A day in the life of a Dietetic Assistant Practitioner

I started in dietetics as one of the first dietetic support workers in 2005 (band 3) in NHS Ayrshire & Arran. My role was to support patients who may be malnourished or at risk of developing malnutrition.  The main aim was to support them to meet their maximum nutritional status using food first techniques. I visited patients at home and educated them on how to prevent weight loss and encouraged weight gain using everyday nourishing food and drinks. I enjoyed this role and had many others within the department until 2011. Over these years I did a variety of jobs ranging from clinical support to working with the mental health team supporting more complex patients in all aspects of eating well. I absolutely loved my job and the assortment of people I met.

I got the opportunity to apply and was successful in becoming a band 4 dietetic assistant practitioner within our dietetic health promotion team here in Ayrshire & Arran. This role is very different from my previous clinical job and my day to day responsibilities are hugely varied.  I no longer work within a clinical setting I now have a health improvement role.  Our team consists of a team lead, project co-ordinator, 2 part time Dietitians, 1 Dietetic Support Worker and 3 Dietetic Assistant Practitioner’s. It is a small team which I really enjoy working with.

Poor nutrition is one of the main sources of premature death in Scotland. Evidence shows that the first thousand days of a baby’s life (from conception to 2 years) is a crucial time for development and forming behaviours including eating habits. It is also known that almost 1 in 3 children in Ayrshire & Arran starting school are either overweight or obese. Our team aim is to work in partnership with individuals, services and agencies across settings and communities to enable and support them to improve their health through better eating.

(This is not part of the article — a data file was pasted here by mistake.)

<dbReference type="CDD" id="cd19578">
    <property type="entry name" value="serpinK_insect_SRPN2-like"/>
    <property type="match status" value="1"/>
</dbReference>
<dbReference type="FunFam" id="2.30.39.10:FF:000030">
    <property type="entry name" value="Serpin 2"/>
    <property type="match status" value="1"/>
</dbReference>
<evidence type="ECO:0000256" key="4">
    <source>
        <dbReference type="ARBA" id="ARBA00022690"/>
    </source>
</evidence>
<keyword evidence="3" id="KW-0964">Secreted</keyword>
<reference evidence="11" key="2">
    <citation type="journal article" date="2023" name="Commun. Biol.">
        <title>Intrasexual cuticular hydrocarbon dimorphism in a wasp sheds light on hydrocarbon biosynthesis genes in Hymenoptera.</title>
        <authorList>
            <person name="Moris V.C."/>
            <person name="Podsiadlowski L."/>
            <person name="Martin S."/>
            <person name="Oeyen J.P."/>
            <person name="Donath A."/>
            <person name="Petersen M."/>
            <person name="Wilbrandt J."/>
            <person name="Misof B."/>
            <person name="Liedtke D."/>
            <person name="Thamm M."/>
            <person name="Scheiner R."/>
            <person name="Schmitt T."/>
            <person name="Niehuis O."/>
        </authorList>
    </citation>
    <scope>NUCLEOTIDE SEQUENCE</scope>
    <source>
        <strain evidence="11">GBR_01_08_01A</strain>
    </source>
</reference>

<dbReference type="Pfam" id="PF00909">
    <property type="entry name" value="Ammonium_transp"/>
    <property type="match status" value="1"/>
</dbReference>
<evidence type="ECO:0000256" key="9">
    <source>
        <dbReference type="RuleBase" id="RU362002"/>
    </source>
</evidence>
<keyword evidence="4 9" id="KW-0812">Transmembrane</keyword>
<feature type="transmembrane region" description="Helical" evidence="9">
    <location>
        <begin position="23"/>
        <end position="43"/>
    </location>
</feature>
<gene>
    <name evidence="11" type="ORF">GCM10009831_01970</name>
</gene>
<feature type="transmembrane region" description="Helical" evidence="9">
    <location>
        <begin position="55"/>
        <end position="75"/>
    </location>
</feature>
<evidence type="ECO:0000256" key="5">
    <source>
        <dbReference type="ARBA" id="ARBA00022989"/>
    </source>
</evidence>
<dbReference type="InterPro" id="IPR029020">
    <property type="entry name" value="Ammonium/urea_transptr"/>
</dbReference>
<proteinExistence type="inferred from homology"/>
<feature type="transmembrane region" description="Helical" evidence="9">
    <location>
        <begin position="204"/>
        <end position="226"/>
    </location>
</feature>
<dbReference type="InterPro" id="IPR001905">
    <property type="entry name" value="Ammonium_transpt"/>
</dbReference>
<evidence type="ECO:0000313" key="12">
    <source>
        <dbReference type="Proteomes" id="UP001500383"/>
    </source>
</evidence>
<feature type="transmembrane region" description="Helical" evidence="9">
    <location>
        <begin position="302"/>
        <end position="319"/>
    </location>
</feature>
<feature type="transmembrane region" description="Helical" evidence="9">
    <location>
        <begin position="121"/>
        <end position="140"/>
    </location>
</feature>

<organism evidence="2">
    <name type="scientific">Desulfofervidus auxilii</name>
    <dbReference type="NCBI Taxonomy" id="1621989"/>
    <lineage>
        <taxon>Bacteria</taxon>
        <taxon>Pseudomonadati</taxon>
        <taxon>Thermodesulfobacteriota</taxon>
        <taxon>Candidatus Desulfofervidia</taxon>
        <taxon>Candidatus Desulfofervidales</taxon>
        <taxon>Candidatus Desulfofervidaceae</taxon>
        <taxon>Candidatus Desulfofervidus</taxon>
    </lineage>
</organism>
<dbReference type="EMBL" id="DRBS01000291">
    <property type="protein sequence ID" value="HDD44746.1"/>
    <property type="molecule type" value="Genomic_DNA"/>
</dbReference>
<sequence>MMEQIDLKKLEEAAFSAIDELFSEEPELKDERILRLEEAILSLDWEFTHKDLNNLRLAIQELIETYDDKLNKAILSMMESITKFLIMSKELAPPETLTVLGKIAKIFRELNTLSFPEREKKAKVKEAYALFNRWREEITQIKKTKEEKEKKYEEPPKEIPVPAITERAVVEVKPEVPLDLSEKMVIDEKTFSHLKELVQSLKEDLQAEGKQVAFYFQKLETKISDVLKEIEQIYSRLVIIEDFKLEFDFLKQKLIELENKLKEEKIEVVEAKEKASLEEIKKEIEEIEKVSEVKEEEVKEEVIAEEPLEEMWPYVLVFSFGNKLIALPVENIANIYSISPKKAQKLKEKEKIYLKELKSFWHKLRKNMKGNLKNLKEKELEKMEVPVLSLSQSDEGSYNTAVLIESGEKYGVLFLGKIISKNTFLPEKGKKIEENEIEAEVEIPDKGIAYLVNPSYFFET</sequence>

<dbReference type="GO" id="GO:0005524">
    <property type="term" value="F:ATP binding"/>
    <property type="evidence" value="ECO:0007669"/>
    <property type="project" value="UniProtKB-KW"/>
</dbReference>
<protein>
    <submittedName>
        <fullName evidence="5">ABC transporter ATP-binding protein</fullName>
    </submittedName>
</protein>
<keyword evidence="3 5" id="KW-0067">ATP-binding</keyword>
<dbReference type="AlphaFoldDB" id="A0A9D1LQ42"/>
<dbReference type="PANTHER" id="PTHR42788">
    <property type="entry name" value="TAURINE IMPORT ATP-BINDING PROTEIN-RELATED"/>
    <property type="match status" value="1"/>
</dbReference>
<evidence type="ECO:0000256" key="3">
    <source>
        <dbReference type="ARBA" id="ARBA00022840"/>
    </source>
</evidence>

Our team is all about prevention every day in Ayrshire!

Our training /support sessions can be bespoke and planned with the organisations requirements. However we also have a core selection of training and drop in workshops delivered throughout Ayrshire & Arran.

I am based in an old school building in Kilmarnock and start my day at 8.30am. Yesterday I started my day by gathering my training materials for an interactive weaning drop-in session I was delivering to a group of mums, carers and family members on what foods to give their babies and when.  This is called ‘Messy Munchers’, because as we know weaning is “messy”. I really enjoy this session as I love to see the wee babies. I have 3 grandchildren of my own and one is a baby of 12 weeks so getting a cuddle at work is a bonus.

After this session it was back to the office for lunch and catch up with the team. My training workshop in the afternoon was with local authority catering department, this training consisting of monitoring and supporting the catering and early years staff in the implementation of “setting the table” nutrition for early years childcare in Scotland Guidance. The workshop is an interactive session with the participants learning how to incorporate appropriate snacks for the children in their care. During this workshop there is a practical element where I encourage the participants to try different ways of making snacks and how they can make them more child friendly. I do this using a non-cook NHS recipe book called “make & taste”.

This shows how the children can interact and make their own snack and have fun with food.

After clear up and dishes done its finish time of 4.30pm

So my day might entail working with mums with bumps, mums with babies, playing the fruit and veg beanbag game with toddlers or supporting other in cooking skills. There is never a dull moment in our team and I wouldn’t have it any other way!

Screenshot 2019-06-06 at 21.43.43Contributed by:

Mandy Cliff,

Dietetic Assistant Practitioner, NHS Ayrshire and Arran.

 

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